By Jonathan Owens
Sanford residents will soon have a new spot to cool off — better late than never during this particularly hot summer — as the city plans to open its first splash pad at Kiwanis Family Park off Wicker Street later this month.
Opening a new water attraction in late August is not ideal, according to Sanford Parks Administrator Don Reuter. But the short inaugural run for the pad has done little to tamp down the city’s excitement.
“The enthusiasm for this project is overwhelming,” said Reuter, adding that he fields daily calls asking when it will open. “It’s unlike anything I’ve ever experienced.”
Reuter was unable to provide a definite opening date for the park other than saying it would open “later in August.” The only items left to check off as of late July were permit reviews and repaving the parking lot.
“If you look at it from afar, it looks ready,” he said. “But the devil is in the details. We don’t want to open without everything ready.”
The City of Sanford broke ground on the splash pad and other park upgrades and additions on Nov. 28 of last year. The project is a collaborative effort by Sanford and Lee County Government, which donated 14 acres of land at Kiwanis Park for redevelopment, and was funded with the $2 million Parks and Recreational bonds approved by voters in the 2013 Bond Referendum. An additional $350,000 was provided by a Parks and Recreation Trust Fund grant.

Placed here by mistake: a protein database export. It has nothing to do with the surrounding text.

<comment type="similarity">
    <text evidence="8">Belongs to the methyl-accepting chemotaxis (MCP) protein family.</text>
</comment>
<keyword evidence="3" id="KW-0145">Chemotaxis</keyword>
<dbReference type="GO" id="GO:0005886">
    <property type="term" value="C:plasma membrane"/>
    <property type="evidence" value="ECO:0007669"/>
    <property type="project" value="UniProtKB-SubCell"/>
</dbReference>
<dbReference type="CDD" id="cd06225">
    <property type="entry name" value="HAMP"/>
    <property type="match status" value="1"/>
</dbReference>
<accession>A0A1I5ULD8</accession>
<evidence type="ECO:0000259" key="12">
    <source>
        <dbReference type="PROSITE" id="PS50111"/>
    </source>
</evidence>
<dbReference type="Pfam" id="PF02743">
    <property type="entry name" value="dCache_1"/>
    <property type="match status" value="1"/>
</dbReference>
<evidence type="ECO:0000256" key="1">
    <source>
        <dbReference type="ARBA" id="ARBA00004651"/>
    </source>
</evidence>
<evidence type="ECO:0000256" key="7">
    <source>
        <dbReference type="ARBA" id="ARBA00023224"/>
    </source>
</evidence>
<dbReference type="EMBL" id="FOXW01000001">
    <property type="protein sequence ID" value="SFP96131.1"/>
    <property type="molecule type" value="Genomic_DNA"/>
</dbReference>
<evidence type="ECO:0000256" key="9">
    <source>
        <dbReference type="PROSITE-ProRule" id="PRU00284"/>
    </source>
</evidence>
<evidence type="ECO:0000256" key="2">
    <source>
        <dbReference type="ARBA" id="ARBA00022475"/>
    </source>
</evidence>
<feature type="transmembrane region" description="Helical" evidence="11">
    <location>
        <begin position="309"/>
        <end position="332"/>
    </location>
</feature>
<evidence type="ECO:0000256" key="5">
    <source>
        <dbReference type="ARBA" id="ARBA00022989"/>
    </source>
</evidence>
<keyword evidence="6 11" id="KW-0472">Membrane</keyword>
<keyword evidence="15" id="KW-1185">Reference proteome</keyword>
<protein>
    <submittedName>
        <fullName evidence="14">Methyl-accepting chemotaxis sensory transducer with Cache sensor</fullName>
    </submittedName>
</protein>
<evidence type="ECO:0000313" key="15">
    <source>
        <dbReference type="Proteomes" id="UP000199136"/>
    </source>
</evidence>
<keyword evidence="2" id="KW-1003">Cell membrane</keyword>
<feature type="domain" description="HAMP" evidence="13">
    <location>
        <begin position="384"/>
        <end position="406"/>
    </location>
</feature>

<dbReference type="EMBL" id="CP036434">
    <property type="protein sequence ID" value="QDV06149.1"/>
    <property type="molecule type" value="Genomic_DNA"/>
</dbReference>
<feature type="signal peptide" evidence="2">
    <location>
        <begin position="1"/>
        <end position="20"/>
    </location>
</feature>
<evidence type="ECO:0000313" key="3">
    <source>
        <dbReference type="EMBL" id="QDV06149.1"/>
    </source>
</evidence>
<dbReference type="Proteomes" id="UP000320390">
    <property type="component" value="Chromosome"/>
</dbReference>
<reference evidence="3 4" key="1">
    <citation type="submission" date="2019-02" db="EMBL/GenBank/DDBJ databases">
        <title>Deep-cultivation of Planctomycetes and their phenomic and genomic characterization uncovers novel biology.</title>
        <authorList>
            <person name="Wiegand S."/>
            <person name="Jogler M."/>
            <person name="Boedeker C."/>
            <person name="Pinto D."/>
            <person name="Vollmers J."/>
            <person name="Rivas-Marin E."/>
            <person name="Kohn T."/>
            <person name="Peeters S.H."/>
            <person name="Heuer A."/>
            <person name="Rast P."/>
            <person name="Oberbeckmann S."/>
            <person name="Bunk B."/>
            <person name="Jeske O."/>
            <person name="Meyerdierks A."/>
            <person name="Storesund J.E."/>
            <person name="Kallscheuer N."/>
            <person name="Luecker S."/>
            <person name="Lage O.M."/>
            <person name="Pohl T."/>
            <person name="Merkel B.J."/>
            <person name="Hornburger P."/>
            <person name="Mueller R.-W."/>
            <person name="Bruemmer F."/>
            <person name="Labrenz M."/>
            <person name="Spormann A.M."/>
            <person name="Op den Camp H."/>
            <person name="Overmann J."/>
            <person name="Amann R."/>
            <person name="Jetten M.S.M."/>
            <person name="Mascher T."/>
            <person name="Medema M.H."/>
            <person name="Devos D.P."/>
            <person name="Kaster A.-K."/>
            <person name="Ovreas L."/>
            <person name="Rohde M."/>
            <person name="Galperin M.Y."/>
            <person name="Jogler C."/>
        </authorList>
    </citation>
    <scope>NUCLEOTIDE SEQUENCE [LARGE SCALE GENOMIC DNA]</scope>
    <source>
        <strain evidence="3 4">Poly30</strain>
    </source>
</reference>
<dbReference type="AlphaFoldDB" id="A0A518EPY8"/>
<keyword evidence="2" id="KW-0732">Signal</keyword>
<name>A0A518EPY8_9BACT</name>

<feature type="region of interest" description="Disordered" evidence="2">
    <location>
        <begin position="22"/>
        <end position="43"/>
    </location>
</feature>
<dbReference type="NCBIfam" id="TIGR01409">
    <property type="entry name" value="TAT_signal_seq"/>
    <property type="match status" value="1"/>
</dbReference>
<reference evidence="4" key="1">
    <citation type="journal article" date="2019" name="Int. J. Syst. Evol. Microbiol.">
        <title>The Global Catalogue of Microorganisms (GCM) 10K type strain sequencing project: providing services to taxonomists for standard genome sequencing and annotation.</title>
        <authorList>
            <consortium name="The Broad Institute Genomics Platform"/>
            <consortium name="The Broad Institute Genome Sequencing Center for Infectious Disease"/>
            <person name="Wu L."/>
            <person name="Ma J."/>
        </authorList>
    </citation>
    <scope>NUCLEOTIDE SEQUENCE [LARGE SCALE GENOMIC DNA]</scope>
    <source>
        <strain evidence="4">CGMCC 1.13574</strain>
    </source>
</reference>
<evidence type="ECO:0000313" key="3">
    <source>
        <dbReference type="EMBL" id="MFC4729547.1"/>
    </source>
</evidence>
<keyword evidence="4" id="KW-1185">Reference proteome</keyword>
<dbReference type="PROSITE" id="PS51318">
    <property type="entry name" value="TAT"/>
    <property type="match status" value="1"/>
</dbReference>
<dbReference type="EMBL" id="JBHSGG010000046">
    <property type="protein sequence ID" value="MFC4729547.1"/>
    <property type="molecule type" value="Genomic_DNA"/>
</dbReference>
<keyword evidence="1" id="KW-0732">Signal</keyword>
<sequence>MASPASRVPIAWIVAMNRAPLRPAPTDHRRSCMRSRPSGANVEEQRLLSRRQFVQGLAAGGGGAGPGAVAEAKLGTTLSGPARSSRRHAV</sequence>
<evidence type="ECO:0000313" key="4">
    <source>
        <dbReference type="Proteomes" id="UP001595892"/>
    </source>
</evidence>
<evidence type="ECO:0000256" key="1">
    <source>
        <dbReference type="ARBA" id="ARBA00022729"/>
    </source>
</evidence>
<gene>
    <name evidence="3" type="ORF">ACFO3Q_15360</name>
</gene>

The splash pad is rated for a capacity of 177 people. And if it seems like a huge waste of water, don’t worry. It isn’t. The system is completely self-contained. Water recycles constantly through a filter system much like a swimming pool.
In addition to the splash pad, parkgoers will find an upgraded walking trail, two new shelters, all new restroom facilities with showers and a universal playground that kids of all different abilities will be able to enjoy.
“Certainly, the splash pad is the “WOW” factor,” Reuter said, “but there’s so much more to it than just that. The splash pad will be the attraction in the summer months, but this park will be a year-round attraction.”
Reuter said an investment in parks such as this “is a key part of the city’s strategy to bring value to our community.”
“Parks like this are a source of city pride,” Reuter said. “Parks belong to everyone. People will ride by it and say, ‘that’s my park.’”